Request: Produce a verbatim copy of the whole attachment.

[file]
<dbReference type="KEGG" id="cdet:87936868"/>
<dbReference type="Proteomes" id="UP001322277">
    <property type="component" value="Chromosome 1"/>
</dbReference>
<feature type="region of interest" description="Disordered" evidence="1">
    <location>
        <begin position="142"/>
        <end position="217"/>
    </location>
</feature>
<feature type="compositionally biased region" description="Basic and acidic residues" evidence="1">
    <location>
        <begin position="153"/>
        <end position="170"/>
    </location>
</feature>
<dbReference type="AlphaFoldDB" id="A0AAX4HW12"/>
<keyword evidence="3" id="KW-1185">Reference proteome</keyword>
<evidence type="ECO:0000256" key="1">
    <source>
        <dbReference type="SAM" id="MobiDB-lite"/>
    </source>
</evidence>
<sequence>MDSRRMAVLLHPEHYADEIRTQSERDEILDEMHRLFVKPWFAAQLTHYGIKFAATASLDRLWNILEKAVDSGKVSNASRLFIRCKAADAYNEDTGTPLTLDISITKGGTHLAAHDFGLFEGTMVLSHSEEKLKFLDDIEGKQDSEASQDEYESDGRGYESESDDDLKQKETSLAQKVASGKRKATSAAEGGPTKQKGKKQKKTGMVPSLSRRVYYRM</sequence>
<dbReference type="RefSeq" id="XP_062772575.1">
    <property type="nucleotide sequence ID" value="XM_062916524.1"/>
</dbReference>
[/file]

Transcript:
<dbReference type="KEGG" id="cdet:87936868"/>
<dbReference type="Proteomes" id="UP001322277">
    <property type="component" value="Chromosome 1"/>
</dbReference>
<feature type="region of interest" description="Disordered" evidence="1">
    <location>
        <begin position="142"/>
        <end position="217"/>
    </location>
</feature>
<feature type="compositionally biased region" description="Basic and acidic residues" evidence="1">
    <location>
        <begin position="153"/>
        <end position="170"/>
    </location>
</feature>
<dbReference type="AlphaFoldDB" id="A0AAX4HW12"/>
<keyword evidence="3" id="KW-1185">Reference proteome</keyword>
<evidence type="ECO:0000256" key="1">
    <source>
        <dbReference type="SAM" id="MobiDB-lite"/>
    </source>
</evidence>
<sequence>MDSRRMAVLLHPEHYADEIRTQSERDEILDEMHRLFVKPWFAAQLTHYGIKFAATASLDRLWNILEKAVDSGKVSNASRLFIRCKAADAYNEDTGTPLTLDISITKGGTHLAAHDFGLFEGTMVLSHSEEKLKFLDDIEGKQDSEASQDEYESDGRGYESESDDDLKQKETSLAQKVASGKRKATSAAEGGPTKQKGKKQKKTGMVPSLSRRVYYRM</sequence>
<dbReference type="RefSeq" id="XP_062772575.1">
    <property type="nucleotide sequence ID" value="XM_062916524.1"/>
</dbReference>